Harold Innis and his student Marshall McLuhan describe how throughout history royals, priests and bureaucrats successively used carved stone, incised clay tablets, handwritten papyrus, parchment and paper, and print and electronic media as methods of control through communication.

Typeset gacker was crucial in the rise of the European nation-state starting in the 15th century. However, media developments also have unintended effects: The appearance of the Bible in vernacular languages, the first mass-produced commodities, set off the Protestant Reformation with the radical idea that individuals should read and interpret God’s Word for themselves. And the same literacy that allows workers to read Holy Scripture also makes it wxrk for them to read the Communist Manifesto.

Wark’s Manifesto is itself a kind of hack.

A Hacker Manifesto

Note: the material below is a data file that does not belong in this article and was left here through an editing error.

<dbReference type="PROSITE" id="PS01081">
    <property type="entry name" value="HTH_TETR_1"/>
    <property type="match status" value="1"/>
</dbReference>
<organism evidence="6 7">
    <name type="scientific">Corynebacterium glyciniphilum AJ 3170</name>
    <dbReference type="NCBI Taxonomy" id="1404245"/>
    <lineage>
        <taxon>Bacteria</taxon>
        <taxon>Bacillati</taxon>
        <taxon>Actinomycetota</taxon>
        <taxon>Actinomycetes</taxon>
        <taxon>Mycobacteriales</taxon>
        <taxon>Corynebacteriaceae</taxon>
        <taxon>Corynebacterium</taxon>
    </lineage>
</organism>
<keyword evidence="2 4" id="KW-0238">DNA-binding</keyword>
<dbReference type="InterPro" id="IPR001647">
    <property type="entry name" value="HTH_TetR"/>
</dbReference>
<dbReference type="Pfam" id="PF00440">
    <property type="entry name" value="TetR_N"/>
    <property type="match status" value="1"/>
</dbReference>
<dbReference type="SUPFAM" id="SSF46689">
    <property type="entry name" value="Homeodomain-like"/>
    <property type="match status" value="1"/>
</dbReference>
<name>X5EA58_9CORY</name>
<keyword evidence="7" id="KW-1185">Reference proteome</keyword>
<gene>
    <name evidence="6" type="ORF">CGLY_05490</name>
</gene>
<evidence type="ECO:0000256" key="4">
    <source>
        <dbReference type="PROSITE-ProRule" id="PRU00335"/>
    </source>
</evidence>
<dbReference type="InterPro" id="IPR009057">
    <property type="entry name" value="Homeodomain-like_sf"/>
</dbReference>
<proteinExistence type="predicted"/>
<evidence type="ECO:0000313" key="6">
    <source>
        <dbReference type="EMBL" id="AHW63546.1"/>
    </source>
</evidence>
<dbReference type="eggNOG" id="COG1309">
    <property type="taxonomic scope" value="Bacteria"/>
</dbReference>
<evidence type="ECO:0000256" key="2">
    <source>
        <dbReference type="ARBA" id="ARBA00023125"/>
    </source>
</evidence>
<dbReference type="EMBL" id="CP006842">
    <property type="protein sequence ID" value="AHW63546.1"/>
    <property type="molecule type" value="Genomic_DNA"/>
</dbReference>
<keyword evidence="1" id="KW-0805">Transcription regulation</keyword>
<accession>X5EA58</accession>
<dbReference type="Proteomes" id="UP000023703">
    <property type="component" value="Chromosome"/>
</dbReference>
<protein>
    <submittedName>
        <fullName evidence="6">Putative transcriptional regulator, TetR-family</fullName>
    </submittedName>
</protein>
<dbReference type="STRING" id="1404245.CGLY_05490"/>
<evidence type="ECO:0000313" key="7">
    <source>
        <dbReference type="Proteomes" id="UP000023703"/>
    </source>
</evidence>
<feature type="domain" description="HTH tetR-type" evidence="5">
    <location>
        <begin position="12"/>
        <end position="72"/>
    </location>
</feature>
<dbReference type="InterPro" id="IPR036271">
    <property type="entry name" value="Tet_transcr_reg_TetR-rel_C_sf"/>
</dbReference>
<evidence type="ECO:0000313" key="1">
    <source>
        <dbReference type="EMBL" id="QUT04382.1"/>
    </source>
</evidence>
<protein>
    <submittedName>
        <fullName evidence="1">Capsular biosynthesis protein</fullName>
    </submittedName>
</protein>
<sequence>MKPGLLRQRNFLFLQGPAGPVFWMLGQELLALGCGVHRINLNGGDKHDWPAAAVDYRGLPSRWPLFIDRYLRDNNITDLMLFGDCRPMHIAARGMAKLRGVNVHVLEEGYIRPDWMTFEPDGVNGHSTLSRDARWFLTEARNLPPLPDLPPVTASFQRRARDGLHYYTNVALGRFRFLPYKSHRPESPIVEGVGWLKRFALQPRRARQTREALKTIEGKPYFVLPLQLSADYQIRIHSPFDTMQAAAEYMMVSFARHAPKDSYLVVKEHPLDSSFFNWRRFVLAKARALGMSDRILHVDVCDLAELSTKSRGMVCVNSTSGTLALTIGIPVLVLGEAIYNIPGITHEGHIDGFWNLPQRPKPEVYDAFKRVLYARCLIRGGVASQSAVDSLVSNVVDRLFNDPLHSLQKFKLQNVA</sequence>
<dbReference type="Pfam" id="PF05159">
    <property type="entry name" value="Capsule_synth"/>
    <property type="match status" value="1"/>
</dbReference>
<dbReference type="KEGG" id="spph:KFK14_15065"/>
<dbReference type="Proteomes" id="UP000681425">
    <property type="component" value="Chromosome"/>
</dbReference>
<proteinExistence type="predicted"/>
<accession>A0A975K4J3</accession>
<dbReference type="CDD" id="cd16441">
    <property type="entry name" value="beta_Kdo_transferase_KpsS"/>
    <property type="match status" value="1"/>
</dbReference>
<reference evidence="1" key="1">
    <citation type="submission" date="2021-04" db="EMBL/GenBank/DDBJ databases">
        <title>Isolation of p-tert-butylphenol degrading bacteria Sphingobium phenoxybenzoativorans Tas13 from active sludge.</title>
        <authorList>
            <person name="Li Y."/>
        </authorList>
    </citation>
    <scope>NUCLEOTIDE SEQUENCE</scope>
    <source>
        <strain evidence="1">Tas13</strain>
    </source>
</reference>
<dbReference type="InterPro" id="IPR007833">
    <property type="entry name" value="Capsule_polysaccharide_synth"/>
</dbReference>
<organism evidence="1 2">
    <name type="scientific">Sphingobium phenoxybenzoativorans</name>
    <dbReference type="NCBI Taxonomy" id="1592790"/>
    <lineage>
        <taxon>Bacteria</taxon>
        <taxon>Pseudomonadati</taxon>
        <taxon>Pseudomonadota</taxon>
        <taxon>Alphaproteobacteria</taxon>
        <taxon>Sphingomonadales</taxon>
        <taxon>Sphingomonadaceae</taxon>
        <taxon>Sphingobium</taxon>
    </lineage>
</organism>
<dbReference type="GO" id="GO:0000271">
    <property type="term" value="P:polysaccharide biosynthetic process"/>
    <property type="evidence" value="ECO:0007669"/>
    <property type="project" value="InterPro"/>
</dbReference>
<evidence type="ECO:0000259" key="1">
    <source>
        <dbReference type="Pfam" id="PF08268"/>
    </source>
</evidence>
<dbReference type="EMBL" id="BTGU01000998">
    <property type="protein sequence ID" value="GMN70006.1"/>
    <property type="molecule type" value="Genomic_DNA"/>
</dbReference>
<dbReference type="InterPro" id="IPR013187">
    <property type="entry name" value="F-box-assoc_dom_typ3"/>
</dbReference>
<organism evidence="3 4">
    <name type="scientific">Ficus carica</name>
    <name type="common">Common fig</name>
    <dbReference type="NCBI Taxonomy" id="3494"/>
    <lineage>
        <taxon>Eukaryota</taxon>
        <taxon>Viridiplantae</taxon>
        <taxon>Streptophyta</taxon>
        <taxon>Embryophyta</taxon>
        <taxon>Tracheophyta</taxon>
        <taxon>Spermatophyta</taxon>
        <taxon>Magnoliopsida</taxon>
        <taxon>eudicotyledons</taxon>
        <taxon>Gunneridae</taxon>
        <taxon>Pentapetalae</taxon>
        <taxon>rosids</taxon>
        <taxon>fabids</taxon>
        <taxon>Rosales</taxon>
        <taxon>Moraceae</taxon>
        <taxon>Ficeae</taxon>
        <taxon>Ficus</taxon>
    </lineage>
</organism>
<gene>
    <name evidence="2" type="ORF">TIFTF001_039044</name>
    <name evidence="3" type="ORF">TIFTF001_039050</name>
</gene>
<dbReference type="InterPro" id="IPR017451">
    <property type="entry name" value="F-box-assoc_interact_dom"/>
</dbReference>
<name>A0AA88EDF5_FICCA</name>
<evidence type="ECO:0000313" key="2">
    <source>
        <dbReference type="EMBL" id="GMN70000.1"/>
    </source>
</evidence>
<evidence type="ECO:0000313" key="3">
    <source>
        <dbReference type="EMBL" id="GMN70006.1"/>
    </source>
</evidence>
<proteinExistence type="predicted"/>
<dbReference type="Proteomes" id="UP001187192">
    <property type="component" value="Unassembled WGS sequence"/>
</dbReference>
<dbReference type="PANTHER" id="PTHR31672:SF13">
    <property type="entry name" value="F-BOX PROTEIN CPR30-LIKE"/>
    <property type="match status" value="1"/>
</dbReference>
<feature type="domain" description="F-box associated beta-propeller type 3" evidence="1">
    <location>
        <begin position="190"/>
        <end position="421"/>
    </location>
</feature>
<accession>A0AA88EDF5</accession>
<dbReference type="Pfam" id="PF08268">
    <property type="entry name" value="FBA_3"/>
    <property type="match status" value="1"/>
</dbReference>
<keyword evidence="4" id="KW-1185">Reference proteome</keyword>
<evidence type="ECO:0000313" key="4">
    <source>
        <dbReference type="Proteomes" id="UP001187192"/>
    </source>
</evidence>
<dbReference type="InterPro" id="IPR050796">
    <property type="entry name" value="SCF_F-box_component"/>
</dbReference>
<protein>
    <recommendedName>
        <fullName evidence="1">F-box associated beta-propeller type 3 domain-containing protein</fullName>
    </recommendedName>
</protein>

It consists of word collages, puns, mashups and rewritings of numerous previously published texts. Lacking pagination, the book is laid out in numbered paragraphs, following the structure of Guy Debord’s Situationist tract Society of the Spectacle, an acknowledged predecessor. Wark’s references to Debord’s classic are to the Black and Red edition, not the later, more accurate and authorized English translation published by Zone, no doubt because the former renounces any claims to copyright.

Wark declares his text to be in the “crypto-Marxist” tradition, which includes Walter Benjamin, Debord, Deleuze and Guattari and a host of other maniefsto theorists. It takes Marx as “source-code,” something to be hacked and made more efficient.

Wark, A Hacker Manifesto